- Bugs or time for bug fixing also needs to be included. What we have done is to work with higher level tasks (something like bug fixing) where each engineer can commit time for bug fixing and determine the bugs to fix. Trying to prioritize the various bugs proved to time consuming, but considering the time impact is important.
- Try to avoid adding additional work during the planning meeting, this meeting will become extremely long with feature debates anyway so trying to specify a feature enough to get a time estimate will be difficult.
- Input to the planning is open to everyone, but the prioritization done during the planning meeting should be open to a few. This will make reaching consensus faster and also reduce the time everyone spends in meetings. We introduced a sprint lead rotating role (responsible for representing the engineering team during planning and update meetings) so that everyone would get to attend and participate in a planning meeting, but not all at once.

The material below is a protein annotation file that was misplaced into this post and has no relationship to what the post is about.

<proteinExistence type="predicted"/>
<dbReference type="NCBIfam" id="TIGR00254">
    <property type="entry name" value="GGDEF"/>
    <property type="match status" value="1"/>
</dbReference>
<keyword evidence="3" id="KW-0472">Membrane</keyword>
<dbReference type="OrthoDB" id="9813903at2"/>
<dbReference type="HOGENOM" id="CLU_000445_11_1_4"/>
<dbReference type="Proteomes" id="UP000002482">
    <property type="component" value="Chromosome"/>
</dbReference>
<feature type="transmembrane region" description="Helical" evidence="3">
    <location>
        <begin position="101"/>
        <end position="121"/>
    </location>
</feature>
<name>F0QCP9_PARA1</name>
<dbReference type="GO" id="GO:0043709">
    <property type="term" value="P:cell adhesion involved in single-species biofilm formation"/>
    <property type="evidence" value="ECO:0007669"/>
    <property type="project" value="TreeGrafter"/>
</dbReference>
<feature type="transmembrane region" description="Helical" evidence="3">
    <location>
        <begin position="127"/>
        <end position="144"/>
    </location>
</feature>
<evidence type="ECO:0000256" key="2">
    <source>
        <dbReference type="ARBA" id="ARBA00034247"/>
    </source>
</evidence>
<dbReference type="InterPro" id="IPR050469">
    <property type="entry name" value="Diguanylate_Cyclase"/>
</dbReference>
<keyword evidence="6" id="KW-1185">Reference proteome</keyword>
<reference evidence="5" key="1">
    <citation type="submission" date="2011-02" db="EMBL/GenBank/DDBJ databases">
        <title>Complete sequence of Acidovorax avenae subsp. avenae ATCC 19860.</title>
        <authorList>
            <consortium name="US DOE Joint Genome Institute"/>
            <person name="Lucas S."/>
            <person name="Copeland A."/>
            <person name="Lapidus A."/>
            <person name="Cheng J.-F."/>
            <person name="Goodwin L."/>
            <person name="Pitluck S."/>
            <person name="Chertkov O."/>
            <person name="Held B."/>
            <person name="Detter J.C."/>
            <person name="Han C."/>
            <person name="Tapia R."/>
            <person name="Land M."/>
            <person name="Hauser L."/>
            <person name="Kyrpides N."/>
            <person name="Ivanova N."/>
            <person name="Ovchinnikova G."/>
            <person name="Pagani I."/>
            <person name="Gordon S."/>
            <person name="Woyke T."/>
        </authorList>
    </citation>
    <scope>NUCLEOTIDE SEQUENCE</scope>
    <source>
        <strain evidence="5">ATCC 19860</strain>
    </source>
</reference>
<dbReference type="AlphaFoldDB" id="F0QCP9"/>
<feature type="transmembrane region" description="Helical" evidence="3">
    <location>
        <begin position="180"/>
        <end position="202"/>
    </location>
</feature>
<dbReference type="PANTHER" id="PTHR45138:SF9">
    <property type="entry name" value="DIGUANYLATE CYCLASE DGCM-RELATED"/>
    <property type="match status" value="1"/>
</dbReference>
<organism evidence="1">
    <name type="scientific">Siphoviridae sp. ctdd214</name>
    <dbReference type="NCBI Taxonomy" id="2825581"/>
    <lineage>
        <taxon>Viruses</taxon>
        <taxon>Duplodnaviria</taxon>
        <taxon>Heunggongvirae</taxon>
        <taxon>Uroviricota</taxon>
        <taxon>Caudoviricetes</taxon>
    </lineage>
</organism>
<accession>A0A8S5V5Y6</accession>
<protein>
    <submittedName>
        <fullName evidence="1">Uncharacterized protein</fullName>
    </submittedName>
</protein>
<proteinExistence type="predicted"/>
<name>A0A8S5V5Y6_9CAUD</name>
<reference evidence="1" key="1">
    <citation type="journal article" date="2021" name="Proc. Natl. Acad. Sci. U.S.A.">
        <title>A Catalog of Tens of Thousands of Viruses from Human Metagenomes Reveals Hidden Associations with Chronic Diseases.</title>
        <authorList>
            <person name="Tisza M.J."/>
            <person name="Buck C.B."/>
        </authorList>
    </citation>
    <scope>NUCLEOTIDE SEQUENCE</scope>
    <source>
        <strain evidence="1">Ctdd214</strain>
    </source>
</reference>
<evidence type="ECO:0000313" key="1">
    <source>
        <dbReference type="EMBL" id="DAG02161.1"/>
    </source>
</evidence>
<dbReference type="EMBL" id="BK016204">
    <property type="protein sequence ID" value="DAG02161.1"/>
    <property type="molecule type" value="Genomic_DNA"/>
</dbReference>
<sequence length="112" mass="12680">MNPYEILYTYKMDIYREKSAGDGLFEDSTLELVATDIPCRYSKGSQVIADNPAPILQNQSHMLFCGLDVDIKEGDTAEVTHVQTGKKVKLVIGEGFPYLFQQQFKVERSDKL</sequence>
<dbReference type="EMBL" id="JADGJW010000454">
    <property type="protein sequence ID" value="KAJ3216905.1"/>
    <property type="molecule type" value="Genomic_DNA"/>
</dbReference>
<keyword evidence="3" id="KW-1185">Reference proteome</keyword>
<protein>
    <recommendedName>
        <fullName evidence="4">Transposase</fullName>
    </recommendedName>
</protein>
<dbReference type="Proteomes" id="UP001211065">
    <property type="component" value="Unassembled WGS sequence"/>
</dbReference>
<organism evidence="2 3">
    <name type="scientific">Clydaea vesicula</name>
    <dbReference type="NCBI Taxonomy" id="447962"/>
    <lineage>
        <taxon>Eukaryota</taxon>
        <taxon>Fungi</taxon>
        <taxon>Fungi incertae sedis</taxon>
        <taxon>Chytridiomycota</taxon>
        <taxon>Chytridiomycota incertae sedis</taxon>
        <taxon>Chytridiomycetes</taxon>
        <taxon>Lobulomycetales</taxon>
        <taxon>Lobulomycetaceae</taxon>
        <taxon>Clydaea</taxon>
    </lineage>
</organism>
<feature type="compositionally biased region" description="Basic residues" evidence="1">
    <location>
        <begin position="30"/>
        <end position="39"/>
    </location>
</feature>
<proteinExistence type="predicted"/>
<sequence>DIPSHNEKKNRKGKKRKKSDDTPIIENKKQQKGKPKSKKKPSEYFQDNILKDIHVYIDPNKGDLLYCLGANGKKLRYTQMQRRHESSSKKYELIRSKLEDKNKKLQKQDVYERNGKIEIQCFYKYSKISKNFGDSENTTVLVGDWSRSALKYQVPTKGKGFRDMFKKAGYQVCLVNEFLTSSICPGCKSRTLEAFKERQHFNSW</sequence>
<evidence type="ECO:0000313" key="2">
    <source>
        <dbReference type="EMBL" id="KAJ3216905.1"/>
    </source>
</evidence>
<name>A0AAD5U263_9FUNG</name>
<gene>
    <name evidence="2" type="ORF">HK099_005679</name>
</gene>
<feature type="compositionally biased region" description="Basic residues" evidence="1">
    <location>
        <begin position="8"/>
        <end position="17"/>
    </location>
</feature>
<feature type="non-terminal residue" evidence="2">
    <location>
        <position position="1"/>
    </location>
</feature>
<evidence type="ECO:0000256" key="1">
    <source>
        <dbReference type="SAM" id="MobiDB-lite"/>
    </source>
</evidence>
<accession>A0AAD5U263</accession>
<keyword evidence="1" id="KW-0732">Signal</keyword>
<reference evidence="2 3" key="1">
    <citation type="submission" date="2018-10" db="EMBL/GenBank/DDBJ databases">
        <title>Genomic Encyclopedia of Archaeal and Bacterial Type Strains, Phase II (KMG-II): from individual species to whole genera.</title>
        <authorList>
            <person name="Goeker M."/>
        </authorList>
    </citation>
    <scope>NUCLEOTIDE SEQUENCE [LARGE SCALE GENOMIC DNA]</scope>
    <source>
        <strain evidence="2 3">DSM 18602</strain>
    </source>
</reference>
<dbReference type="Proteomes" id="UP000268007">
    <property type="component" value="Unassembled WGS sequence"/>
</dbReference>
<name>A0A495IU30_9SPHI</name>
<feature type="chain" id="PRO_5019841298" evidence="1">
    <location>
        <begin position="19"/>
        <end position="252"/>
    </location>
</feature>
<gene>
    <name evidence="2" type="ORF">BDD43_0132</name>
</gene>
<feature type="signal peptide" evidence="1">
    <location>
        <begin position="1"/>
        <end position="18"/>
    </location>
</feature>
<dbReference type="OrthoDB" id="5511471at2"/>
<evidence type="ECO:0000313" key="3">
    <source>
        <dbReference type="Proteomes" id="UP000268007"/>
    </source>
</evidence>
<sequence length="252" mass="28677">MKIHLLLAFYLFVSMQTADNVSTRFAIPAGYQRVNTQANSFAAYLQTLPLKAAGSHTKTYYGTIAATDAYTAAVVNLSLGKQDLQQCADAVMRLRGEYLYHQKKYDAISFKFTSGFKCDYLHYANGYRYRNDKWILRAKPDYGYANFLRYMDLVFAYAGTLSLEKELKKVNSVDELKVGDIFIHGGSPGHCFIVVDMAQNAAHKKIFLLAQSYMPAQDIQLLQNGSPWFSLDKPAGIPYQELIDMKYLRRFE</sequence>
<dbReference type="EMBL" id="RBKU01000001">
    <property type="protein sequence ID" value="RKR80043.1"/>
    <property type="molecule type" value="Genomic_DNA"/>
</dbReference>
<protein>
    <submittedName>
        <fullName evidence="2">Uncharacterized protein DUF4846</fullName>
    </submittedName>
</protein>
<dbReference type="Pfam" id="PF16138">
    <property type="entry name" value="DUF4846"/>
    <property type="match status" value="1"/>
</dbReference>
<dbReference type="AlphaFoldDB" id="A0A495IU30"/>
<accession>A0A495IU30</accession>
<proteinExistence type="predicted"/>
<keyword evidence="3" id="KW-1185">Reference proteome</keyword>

The development process works as follows:
- A developer completes a unit of work which is production ready (the assumption is that tests are being developed in conjunction with code) and commits the change to the trunk. Code reviews are incorporated into the development cycle, mostly informal (peer review of change sets), but we have formal code reviews for large and complicated changes.
- A continuous build system (Hudson), detects when changes occur and does a checkout, build, test cycle. If the build or tests fail a mail is sent to the development team. If the build is successful the binary is published, for deployment to our continuous integration server.